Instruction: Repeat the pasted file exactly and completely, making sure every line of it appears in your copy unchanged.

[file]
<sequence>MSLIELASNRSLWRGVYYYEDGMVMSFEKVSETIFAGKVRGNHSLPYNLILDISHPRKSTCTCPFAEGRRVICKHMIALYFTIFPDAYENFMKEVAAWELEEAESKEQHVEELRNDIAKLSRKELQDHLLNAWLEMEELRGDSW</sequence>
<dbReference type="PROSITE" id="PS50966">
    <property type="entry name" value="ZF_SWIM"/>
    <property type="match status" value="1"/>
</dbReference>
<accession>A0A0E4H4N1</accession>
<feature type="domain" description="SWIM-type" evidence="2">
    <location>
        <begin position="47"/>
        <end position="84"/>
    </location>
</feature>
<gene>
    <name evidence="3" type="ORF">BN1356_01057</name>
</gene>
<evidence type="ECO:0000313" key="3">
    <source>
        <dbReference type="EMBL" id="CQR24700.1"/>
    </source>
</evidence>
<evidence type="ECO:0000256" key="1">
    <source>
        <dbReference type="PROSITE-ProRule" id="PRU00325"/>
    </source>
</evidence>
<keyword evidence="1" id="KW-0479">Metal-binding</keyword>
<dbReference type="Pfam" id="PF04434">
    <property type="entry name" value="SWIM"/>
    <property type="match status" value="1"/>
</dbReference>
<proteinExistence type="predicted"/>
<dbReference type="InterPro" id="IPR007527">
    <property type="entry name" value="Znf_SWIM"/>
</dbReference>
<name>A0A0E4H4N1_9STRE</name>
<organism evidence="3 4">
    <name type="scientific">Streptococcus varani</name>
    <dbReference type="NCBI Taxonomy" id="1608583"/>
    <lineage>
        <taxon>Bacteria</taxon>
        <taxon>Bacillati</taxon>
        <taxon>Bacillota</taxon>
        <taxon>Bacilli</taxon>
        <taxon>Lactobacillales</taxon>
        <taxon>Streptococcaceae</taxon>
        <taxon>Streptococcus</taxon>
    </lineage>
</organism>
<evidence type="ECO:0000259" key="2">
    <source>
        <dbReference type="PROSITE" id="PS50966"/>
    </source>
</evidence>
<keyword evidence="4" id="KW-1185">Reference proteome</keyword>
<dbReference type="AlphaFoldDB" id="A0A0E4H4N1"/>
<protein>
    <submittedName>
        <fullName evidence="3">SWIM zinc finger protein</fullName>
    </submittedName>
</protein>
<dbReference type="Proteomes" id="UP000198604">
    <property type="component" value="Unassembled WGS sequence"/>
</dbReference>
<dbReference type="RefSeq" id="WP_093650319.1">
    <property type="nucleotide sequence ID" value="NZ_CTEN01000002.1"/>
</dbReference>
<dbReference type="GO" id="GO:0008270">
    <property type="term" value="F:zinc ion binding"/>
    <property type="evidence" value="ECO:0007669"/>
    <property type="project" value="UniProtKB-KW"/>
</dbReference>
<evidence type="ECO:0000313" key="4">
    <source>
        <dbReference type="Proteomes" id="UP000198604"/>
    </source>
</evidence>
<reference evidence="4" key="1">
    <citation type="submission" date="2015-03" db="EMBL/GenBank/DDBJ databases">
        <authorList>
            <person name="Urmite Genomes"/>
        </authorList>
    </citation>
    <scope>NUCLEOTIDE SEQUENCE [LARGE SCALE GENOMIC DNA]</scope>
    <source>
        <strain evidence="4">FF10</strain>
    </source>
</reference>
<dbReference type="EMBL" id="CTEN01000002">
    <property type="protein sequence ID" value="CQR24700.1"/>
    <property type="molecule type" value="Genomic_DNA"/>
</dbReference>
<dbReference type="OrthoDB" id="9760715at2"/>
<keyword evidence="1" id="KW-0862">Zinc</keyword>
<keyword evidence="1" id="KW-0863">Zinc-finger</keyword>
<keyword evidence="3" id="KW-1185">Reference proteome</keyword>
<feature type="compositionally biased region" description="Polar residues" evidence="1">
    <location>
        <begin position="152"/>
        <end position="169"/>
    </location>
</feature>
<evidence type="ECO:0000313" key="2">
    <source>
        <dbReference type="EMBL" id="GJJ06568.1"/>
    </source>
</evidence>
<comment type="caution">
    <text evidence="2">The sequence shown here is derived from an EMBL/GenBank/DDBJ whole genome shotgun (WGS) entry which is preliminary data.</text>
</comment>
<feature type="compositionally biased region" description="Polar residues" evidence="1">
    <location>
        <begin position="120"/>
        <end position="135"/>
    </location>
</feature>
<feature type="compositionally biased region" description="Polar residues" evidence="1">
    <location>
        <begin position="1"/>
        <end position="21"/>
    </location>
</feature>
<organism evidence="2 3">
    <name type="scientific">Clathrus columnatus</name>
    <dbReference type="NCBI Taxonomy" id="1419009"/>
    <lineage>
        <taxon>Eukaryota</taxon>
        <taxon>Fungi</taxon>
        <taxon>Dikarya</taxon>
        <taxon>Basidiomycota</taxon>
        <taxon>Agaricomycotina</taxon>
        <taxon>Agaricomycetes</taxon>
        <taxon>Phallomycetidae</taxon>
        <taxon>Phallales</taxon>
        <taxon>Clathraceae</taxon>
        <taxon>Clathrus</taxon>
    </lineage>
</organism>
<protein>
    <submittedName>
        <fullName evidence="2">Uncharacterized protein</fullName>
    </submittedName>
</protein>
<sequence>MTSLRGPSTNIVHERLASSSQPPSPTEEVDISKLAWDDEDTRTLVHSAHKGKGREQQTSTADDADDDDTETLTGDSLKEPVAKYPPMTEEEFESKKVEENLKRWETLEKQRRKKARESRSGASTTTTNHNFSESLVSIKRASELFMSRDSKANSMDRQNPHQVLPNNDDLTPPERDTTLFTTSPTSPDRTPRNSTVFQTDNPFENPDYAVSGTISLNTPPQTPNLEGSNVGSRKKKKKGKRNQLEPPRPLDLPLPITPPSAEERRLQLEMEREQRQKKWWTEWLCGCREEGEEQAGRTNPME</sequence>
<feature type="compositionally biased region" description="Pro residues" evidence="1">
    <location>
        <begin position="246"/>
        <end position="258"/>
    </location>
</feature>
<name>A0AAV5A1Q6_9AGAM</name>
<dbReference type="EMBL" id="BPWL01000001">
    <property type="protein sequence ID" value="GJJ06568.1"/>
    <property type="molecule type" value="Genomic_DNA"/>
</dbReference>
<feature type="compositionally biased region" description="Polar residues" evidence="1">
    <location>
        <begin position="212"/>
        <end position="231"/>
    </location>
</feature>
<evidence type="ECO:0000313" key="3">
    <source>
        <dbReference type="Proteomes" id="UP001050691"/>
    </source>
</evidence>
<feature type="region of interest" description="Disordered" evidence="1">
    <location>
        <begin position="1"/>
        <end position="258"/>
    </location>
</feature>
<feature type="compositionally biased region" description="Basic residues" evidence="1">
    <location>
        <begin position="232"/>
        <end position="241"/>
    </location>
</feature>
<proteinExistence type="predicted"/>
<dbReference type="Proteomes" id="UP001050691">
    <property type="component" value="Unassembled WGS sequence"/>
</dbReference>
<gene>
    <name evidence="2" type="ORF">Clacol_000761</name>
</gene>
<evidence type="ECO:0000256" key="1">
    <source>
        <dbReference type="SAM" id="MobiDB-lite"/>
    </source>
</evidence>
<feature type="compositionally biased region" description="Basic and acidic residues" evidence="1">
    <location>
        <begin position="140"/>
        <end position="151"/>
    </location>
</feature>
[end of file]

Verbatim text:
<sequence>MSLIELASNRSLWRGVYYYEDGMVMSFEKVSETIFAGKVRGNHSLPYNLILDISHPRKSTCTCPFAEGRRVICKHMIALYFTIFPDAYENFMKEVAAWELEEAESKEQHVEELRNDIAKLSRKELQDHLLNAWLEMEELRGDSW</sequence>
<dbReference type="PROSITE" id="PS50966">
    <property type="entry name" value="ZF_SWIM"/>
    <property type="match status" value="1"/>
</dbReference>
<accession>A0A0E4H4N1</accession>
<feature type="domain" description="SWIM-type" evidence="2">
    <location>
        <begin position="47"/>
        <end position="84"/>
    </location>
</feature>
<gene>
    <name evidence="3" type="ORF">BN1356_01057</name>
</gene>
<evidence type="ECO:0000313" key="3">
    <source>
        <dbReference type="EMBL" id="CQR24700.1"/>
    </source>
</evidence>
<evidence type="ECO:0000256" key="1">
    <source>
        <dbReference type="PROSITE-ProRule" id="PRU00325"/>
    </source>
</evidence>
<keyword evidence="1" id="KW-0479">Metal-binding</keyword>
<dbReference type="Pfam" id="PF04434">
    <property type="entry name" value="SWIM"/>
    <property type="match status" value="1"/>
</dbReference>
<proteinExistence type="predicted"/>
<dbReference type="InterPro" id="IPR007527">
    <property type="entry name" value="Znf_SWIM"/>
</dbReference>
<name>A0A0E4H4N1_9STRE</name>
<organism evidence="3 4">
    <name type="scientific">Streptococcus varani</name>
    <dbReference type="NCBI Taxonomy" id="1608583"/>
    <lineage>
        <taxon>Bacteria</taxon>
        <taxon>Bacillati</taxon>
        <taxon>Bacillota</taxon>
        <taxon>Bacilli</taxon>
        <taxon>Lactobacillales</taxon>
        <taxon>Streptococcaceae</taxon>
        <taxon>Streptococcus</taxon>
    </lineage>
</organism>
<evidence type="ECO:0000259" key="2">
    <source>
        <dbReference type="PROSITE" id="PS50966"/>
    </source>
</evidence>
<keyword evidence="4" id="KW-1185">Reference proteome</keyword>
<dbReference type="AlphaFoldDB" id="A0A0E4H4N1"/>
<protein>
    <submittedName>
        <fullName evidence="3">SWIM zinc finger protein</fullName>
    </submittedName>
</protein>
<dbReference type="Proteomes" id="UP000198604">
    <property type="component" value="Unassembled WGS sequence"/>
</dbReference>
<dbReference type="RefSeq" id="WP_093650319.1">
    <property type="nucleotide sequence ID" value="NZ_CTEN01000002.1"/>
</dbReference>
<dbReference type="GO" id="GO:0008270">
    <property type="term" value="F:zinc ion binding"/>
    <property type="evidence" value="ECO:0007669"/>
    <property type="project" value="UniProtKB-KW"/>
</dbReference>
<evidence type="ECO:0000313" key="4">
    <source>
        <dbReference type="Proteomes" id="UP000198604"/>
    </source>
</evidence>
<reference evidence="4" key="1">
    <citation type="submission" date="2015-03" db="EMBL/GenBank/DDBJ databases">
        <authorList>
            <person name="Urmite Genomes"/>
        </authorList>
    </citation>
    <scope>NUCLEOTIDE SEQUENCE [LARGE SCALE GENOMIC DNA]</scope>
    <source>
        <strain evidence="4">FF10</strain>
    </source>
</reference>
<dbReference type="EMBL" id="CTEN01000002">
    <property type="protein sequence ID" value="CQR24700.1"/>
    <property type="molecule type" value="Genomic_DNA"/>
</dbReference>
<dbReference type="OrthoDB" id="9760715at2"/>
<keyword evidence="1" id="KW-0862">Zinc</keyword>
<keyword evidence="1" id="KW-0863">Zinc-finger</keyword>
<keyword evidence="3" id="KW-1185">Reference proteome</keyword>
<feature type="compositionally biased region" description="Polar residues" evidence="1">
    <location>
        <begin position="152"/>
        <end position="169"/>
    </location>
</feature>
<evidence type="ECO:0000313" key="2">
    <source>
        <dbReference type="EMBL" id="GJJ06568.1"/>
    </source>
</evidence>
<comment type="caution">
    <text evidence="2">The sequence shown here is derived from an EMBL/GenBank/DDBJ whole genome shotgun (WGS) entry which is preliminary data.</text>
</comment>
<feature type="compositionally biased region" description="Polar residues" evidence="1">
    <location>
        <begin position="120"/>
        <end position="135"/>
    </location>
</feature>
<feature type="compositionally biased region" description="Polar residues" evidence="1">
    <location>
        <begin position="1"/>
        <end position="21"/>
    </location>
</feature>
<organism evidence="2 3">
    <name type="scientific">Clathrus columnatus</name>
    <dbReference type="NCBI Taxonomy" id="1419009"/>
    <lineage>
        <taxon>Eukaryota</taxon>
        <taxon>Fungi</taxon>
        <taxon>Dikarya</taxon>
        <taxon>Basidiomycota</taxon>
        <taxon>Agaricomycotina</taxon>
        <taxon>Agaricomycetes</taxon>
        <taxon>Phallomycetidae</taxon>
        <taxon>Phallales</taxon>
        <taxon>Clathraceae</taxon>
        <taxon>Clathrus</taxon>
    </lineage>
</organism>
<protein>
    <submittedName>
        <fullName evidence="2">Uncharacterized protein</fullName>
    </submittedName>
</protein>
<sequence>MTSLRGPSTNIVHERLASSSQPPSPTEEVDISKLAWDDEDTRTLVHSAHKGKGREQQTSTADDADDDDTETLTGDSLKEPVAKYPPMTEEEFESKKVEENLKRWETLEKQRRKKARESRSGASTTTTNHNFSESLVSIKRASELFMSRDSKANSMDRQNPHQVLPNNDDLTPPERDTTLFTTSPTSPDRTPRNSTVFQTDNPFENPDYAVSGTISLNTPPQTPNLEGSNVGSRKKKKKGKRNQLEPPRPLDLPLPITPPSAEERRLQLEMEREQRQKKWWTEWLCGCREEGEEQAGRTNPME</sequence>
<feature type="compositionally biased region" description="Pro residues" evidence="1">
    <location>
        <begin position="246"/>
        <end position="258"/>
    </location>
</feature>
<name>A0AAV5A1Q6_9AGAM</name>
<dbReference type="EMBL" id="BPWL01000001">
    <property type="protein sequence ID" value="GJJ06568.1"/>
    <property type="molecule type" value="Genomic_DNA"/>
</dbReference>
<feature type="compositionally biased region" description="Polar residues" evidence="1">
    <location>
        <begin position="212"/>
        <end position="231"/>
    </location>
</feature>
<evidence type="ECO:0000313" key="3">
    <source>
        <dbReference type="Proteomes" id="UP001050691"/>
    </source>
</evidence>
<feature type="region of interest" description="Disordered" evidence="1">
    <location>
        <begin position="1"/>
        <end position="258"/>
    </location>
</feature>
<feature type="compositionally biased region" description="Basic residues" evidence="1">
    <location>
        <begin position="232"/>
        <end position="241"/>
    </location>
</feature>
<proteinExistence type="predicted"/>
<dbReference type="Proteomes" id="UP001050691">
    <property type="component" value="Unassembled WGS sequence"/>
</dbReference>
<gene>
    <name evidence="2" type="ORF">Clacol_000761</name>
</gene>
<evidence type="ECO:0000256" key="1">
    <source>
        <dbReference type="SAM" id="MobiDB-lite"/>
    </source>
</evidence>
<feature type="compositionally biased region" description="Basic and acidic residues" evidence="1">
    <location>
        <begin position="140"/>
        <end position="151"/>
    </location>
</feature>